Fintech innovations are beginning to fulfill early promises of making our financial lives better, but participants in this industry, including investors, technology companies and financial services organizations, are obliged to ensure that our efforts pull everyone forward—especially those most at-risk financially. Let’s keep that in mind as we build on our success.
Glen Fossella is EVP of enterprise growth at Urban FT, a provider of white-label digital banking platforms. Fossella has more than 25 years of experience in directing business development, business strategy, B2B sales, product marketing and product management in the technology industry. He was previously vice president of enterprise business development at Ingo Money Inc., where implemented a partner based program to bring Ingo services and solutions to several core and Check 21 platform vendors. Fossella may be reached at email@example.com.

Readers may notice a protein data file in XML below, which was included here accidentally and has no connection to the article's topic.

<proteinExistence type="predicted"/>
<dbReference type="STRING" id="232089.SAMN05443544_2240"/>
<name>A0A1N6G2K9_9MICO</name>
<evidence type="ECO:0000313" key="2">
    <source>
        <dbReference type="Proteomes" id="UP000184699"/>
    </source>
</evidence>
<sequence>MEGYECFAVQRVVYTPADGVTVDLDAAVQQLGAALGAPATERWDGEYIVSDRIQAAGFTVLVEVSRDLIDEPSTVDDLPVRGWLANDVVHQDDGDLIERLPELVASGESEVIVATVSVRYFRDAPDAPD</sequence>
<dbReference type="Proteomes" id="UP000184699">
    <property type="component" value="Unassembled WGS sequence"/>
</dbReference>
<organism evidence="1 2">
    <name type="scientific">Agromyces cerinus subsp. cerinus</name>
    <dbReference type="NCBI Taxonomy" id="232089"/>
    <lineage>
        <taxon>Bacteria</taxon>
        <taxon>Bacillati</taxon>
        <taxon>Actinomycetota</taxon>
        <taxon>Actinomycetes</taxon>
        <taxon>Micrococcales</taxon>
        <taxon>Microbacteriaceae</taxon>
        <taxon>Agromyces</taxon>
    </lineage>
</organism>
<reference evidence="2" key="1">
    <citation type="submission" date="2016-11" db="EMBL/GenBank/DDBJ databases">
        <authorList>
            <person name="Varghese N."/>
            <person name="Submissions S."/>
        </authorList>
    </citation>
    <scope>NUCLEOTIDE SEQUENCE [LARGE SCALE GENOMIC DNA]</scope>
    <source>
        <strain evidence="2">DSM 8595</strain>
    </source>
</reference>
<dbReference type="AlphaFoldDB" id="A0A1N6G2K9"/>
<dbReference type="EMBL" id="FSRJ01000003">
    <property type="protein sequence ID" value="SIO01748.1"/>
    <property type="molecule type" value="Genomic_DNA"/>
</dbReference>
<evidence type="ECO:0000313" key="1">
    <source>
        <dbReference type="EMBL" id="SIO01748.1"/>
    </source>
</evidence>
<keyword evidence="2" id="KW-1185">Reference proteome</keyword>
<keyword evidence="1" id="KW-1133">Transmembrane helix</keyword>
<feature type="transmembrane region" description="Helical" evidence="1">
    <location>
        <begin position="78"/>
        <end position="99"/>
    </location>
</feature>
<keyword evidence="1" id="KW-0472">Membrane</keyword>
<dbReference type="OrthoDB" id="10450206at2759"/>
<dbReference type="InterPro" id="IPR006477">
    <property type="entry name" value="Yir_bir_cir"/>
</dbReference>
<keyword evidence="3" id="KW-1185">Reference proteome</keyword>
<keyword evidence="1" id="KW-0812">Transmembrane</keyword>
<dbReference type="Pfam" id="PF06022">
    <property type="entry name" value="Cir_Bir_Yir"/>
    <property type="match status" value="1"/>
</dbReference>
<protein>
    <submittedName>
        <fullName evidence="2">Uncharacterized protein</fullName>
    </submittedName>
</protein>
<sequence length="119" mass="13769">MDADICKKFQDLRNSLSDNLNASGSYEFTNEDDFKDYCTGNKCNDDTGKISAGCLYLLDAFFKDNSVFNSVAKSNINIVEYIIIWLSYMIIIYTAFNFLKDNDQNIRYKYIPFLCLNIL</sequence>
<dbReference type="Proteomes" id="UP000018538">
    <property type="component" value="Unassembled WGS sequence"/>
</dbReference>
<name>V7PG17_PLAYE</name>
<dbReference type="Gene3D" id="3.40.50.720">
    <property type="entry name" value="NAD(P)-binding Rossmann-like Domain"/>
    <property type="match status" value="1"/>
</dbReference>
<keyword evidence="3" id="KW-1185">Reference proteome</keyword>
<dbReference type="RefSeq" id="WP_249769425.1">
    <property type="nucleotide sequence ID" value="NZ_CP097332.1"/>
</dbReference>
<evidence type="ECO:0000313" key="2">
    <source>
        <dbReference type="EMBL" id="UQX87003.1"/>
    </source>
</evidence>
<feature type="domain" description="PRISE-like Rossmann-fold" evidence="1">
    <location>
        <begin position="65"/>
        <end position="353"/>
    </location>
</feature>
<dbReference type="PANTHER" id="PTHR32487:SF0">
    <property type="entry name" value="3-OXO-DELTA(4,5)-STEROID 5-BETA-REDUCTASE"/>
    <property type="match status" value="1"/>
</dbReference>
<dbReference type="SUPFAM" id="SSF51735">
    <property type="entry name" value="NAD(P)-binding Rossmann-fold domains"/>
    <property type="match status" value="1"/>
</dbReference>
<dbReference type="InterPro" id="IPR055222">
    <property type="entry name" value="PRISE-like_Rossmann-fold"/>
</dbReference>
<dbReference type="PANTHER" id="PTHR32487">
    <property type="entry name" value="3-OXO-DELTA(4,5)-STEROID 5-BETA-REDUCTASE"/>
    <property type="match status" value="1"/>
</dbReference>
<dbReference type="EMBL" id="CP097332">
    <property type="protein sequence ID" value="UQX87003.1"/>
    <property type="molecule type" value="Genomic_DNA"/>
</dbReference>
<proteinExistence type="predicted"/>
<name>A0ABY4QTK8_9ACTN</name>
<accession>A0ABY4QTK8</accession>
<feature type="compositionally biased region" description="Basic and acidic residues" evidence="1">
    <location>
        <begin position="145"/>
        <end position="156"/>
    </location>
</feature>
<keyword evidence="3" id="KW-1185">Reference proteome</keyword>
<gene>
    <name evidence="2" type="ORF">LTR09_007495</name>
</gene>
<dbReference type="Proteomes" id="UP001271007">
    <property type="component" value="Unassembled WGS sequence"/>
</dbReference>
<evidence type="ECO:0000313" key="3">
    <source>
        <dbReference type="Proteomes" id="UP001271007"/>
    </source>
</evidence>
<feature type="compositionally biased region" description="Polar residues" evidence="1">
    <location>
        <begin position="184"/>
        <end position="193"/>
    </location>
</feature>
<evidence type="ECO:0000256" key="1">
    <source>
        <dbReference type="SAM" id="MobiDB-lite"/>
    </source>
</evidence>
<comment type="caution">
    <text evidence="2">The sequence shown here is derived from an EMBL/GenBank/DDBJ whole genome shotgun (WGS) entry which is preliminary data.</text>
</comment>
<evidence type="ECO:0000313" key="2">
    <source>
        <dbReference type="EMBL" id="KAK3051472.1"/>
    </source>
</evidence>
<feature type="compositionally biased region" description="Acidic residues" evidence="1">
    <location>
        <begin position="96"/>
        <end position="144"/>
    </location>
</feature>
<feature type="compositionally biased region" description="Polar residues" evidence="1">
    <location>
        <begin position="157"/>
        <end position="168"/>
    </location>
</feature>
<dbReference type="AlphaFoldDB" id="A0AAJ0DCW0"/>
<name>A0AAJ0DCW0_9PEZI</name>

In Viewpoints, payments professionals share their perspectives on the industry. Paybefore presents many points of view to offer readers new insights and information. The opinions expressed in Viewpoints are not necessarily those of Paybefore.